Today’s big read: “The oral history of graphic novels in libraries.”

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201305061156 Todays big read: The oral history of graphic novels in libraries.Well that’s what my copy editor called my story for PW How Graphic Novels Became the Hottest Section in the Library. Over a couple of months I talked to many of the major players in the GN/library connection like Robin Brenner, Mike Pawuk, Karen Green, Christian Zabriskie, Tina Coleman and so on to get a picture of where graphic novels got started in libraries and where they are going.

Pockets of resistance remain, but generational objections to comics have dissipated among librarians. “People who don’t read them or grew up at a time when they were considered poor literature still have that stigma from the 1950s,” says Robin Brenner, teen librarian at the Brookline Public Library in Massachusetts and a leading crusader for comics in libraries. But it’s hard to stay dissatisfied with comics’ high circulation numbers. According to librarians surveyed for this article, graphic novels are among the most circulated categories, right up there with teen paranormal romance and DVDs.


While comics watcher are justifiably obsessed with Diamond statistics, it’s vital to know that there is an army of library specialists out there who have their own army of facts and figures on circulation. I kind of wrote this story to set out a history of the recent growth of GNs in libraries and set the stage for the further exploration to come. At C2E2’s professional shows last week, the retailer panels were sparsely attended because they were so specialized, but the library and educational panels were packed. There’s a lot of energy in this area right now, and the smart folks are jumping on board and teaming up.

I’ll have more from this Friday’s day of library and educational programming prior to TCAF.

Comments

  1. John Shableski says:

    Hey Heidi,
    it was great to see the coverage on this in PW. Libraries have played such a key role in the growth of the GN category that it can not be possible to overstate the fact.
    Many comics publishers are mystified by the role libraries play but if you drill down into the ‘outliers’ you can see how healthy gn/comics collections in a library can also be reflected in the health of a well-run comics store and indie bookseller. In many cases tho, libraries may very well be the only source for comics material in a town, city, or region.
    Another critical element that comics pubs dont get is the need for catalog information for the book. If you look inside the title page on prose novels or any graphic novel published by Scholastic(Bone) First Second(American Born Chinese) FSG(A Graphic Adaptation of the 9/11 Report) or W.W. Norton(Stitches) you see a listing of catalog information. This is basically the birth certificate or registration document for the book. It is also crucial to the discoverability for the book via the electronic world.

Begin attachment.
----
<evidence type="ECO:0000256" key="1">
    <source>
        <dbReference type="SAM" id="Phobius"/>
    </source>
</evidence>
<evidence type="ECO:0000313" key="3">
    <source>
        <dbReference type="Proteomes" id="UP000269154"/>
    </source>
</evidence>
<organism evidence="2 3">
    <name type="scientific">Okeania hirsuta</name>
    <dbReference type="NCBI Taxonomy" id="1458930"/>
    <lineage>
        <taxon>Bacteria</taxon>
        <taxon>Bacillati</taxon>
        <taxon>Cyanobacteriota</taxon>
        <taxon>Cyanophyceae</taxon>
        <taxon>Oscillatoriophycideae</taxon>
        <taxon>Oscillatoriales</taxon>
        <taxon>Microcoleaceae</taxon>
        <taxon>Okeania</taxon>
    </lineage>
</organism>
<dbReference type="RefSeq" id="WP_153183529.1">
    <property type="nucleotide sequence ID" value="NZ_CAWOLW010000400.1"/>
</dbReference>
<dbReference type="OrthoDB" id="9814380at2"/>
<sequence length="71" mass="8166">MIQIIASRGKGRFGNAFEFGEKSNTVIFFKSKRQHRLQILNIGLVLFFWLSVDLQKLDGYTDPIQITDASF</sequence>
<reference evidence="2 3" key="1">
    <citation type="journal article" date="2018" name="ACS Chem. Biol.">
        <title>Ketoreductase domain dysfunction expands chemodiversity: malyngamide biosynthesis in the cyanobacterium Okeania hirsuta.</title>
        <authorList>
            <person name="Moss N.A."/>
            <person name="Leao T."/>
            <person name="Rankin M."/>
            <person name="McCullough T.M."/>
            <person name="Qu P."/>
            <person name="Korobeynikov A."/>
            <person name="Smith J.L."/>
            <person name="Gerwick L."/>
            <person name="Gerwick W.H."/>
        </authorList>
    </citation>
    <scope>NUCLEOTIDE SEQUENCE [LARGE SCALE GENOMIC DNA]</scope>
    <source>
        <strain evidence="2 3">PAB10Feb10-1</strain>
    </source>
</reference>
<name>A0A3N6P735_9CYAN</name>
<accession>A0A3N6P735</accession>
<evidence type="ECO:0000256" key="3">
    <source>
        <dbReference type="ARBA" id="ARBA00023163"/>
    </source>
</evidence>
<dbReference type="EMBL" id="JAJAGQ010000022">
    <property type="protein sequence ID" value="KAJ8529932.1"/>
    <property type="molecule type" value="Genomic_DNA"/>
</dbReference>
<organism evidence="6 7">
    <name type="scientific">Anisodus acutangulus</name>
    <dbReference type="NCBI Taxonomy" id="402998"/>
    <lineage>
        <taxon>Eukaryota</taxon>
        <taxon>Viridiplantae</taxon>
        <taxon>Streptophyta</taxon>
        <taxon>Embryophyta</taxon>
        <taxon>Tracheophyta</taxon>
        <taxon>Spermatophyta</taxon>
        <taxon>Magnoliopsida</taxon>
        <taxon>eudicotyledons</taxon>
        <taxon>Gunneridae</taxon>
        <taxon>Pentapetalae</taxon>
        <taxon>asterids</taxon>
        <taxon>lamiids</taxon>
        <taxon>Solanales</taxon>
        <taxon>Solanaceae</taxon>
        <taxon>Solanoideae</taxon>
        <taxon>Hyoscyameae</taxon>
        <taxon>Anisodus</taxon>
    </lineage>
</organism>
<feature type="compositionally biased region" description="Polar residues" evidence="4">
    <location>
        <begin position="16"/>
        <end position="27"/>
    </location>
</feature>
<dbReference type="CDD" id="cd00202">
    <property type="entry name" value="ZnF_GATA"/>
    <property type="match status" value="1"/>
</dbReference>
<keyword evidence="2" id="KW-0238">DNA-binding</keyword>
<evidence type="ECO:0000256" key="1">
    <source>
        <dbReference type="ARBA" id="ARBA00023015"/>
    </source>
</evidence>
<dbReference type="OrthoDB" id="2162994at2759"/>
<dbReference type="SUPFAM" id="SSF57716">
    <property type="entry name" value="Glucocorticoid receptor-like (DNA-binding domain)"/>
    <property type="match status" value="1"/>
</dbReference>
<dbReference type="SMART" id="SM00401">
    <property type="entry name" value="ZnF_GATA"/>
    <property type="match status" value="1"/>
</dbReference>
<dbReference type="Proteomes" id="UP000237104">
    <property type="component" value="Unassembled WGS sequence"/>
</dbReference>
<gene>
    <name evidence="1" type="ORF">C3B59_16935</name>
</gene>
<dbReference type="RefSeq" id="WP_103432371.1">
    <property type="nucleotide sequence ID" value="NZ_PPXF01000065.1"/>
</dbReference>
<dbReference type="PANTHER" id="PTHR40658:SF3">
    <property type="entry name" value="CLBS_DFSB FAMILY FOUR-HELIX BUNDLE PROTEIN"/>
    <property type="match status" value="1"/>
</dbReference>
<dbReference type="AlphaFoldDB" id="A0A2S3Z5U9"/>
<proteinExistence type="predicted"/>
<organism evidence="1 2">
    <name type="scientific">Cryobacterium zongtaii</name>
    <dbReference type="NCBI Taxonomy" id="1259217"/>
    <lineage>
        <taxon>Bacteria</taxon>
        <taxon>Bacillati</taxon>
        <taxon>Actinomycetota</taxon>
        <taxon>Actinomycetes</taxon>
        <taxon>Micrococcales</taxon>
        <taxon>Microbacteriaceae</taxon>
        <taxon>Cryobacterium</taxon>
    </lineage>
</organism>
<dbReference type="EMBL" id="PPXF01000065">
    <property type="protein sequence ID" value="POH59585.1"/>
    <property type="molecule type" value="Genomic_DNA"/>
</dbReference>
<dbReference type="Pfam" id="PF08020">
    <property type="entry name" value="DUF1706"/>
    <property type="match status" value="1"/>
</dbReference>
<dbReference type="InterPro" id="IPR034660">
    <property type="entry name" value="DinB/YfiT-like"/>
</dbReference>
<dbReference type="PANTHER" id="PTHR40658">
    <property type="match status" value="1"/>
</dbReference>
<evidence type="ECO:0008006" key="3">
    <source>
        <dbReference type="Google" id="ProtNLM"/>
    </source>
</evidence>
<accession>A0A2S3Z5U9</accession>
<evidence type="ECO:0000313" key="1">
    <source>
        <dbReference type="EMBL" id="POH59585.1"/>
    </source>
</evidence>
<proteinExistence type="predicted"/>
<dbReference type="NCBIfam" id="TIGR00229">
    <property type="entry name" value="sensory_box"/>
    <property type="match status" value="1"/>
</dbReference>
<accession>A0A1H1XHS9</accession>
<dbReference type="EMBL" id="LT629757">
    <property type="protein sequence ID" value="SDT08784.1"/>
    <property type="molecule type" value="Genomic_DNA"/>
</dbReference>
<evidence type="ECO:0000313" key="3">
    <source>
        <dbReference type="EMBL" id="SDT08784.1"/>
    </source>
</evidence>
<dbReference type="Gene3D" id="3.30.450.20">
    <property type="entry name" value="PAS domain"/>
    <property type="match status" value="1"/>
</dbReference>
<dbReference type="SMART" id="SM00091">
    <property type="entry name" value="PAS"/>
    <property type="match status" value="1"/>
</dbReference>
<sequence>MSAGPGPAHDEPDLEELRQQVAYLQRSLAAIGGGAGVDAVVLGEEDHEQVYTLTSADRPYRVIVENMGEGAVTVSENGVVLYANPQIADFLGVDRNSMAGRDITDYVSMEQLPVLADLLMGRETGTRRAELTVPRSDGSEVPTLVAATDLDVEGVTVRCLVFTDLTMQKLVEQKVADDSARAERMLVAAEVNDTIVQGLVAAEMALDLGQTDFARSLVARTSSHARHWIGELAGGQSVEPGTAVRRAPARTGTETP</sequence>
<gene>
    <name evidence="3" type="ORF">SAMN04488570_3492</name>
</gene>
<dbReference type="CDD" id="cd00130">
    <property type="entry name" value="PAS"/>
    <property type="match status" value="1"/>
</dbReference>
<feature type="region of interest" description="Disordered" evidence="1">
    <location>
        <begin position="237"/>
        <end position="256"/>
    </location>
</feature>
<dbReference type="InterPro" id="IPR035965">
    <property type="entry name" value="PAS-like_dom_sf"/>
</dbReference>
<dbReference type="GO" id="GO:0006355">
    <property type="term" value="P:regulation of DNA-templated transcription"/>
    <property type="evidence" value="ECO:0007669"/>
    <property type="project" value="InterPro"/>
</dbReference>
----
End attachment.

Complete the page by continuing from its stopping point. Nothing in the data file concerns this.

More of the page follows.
I’ll write more about that in my next posting for you…hopefully this week!

  2. In my region of Canada, one city’s public library hosted LibraryCon on the same date as FCBD (last Saturday) A local comic shop helped out. The library held readings, displayed comic memorabilia, had comic artists visit, and it looked like lots of fun. It was covered as a good news story by the local media.

  3. Torsten Adair says:

    DC partnered with the New York Public Library c.1998 in testing the category.

    Librarians selected DC titles which they felt would appeal to teens, and placed them in various branch libraries. Books of Magic and Sandman were two titles that I recall.

    With barcoding of libraries in the 1990s, libraries were able to generate circulation figures for a variety of subjects and categories. Presentations at library conferences further spread the gospel.

    The GNLIB-L group started in 1999, which also served as a clubhouse and resource for new librarians tasked with creating a graphic novel collection.

    2003, New York Is Book Country had Jim Lee produce the festival poster, and also had a GN programming track. (Neil Gaiman signed copies of Sandman: Endless Nights!)
    http://toynewsi.com/news.php?catid=98&itemid=1791

    The last NYIBC, at NYU in 2004, had a decent programming tract and GN zone. I recall Dan Slott and Joe Kubert in attendance. (The Brooklyn Book Festival has picked up the torch since, as have other book festivals like Miami and Los Angeles.)

    As for shows, Chicago will be hosting the Annual conference of the American Library Association this June, which will once again have a mini comic con on the show floor. 20,000 attendees!

    When I visited my nephew’s school last week, I found a few graphic novels (in 741.5) in the library. (Of course, I’ll be sure to donate some books!) That’s the next rampart to storm, as kids’ comics grow as a market.

  4. george says:

    My public library has so many graphic novels and trades, I rarely feel the need to buy a comic book these days. That’s good for me and bad for the industry, I suppose.

    The library has pricey items I would never consider buying (don’t wanna risk the rent), like “Locas,” the “Amazing Adult Fantasy Omnibus” and a thick hardbound volume of Simon-Kirby “Sandman” stories.

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